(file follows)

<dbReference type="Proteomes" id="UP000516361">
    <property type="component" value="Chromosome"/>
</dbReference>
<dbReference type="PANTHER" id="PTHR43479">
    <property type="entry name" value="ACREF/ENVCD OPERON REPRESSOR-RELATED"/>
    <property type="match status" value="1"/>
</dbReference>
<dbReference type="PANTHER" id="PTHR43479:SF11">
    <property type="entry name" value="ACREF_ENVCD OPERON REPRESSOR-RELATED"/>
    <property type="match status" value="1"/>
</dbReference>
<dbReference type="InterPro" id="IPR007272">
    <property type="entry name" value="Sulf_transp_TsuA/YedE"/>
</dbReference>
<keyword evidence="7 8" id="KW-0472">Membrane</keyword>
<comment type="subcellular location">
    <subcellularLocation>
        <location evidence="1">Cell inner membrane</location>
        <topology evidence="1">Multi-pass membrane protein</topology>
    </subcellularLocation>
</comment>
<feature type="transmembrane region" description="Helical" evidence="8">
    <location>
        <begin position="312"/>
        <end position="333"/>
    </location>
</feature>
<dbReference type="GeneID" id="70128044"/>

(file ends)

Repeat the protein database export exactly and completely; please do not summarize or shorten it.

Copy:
<dbReference type="Proteomes" id="UP000516361">
    <property type="component" value="Chromosome"/>
</dbReference>
<dbReference type="PANTHER" id="PTHR43479">
    <property type="entry name" value="ACREF/ENVCD OPERON REPRESSOR-RELATED"/>
    <property type="match status" value="1"/>
</dbReference>
<dbReference type="PANTHER" id="PTHR43479:SF11">
    <property type="entry name" value="ACREF_ENVCD OPERON REPRESSOR-RELATED"/>
    <property type="match status" value="1"/>
</dbReference>
<dbReference type="InterPro" id="IPR007272">
    <property type="entry name" value="Sulf_transp_TsuA/YedE"/>
</dbReference>
<keyword evidence="7 8" id="KW-0472">Membrane</keyword>
<comment type="subcellular location">
    <subcellularLocation>
        <location evidence="1">Cell inner membrane</location>
        <topology evidence="1">Multi-pass membrane protein</topology>
    </subcellularLocation>
</comment>
<feature type="transmembrane region" description="Helical" evidence="8">
    <location>
        <begin position="312"/>
        <end position="333"/>
    </location>
</feature>
<dbReference type="GeneID" id="70128044"/>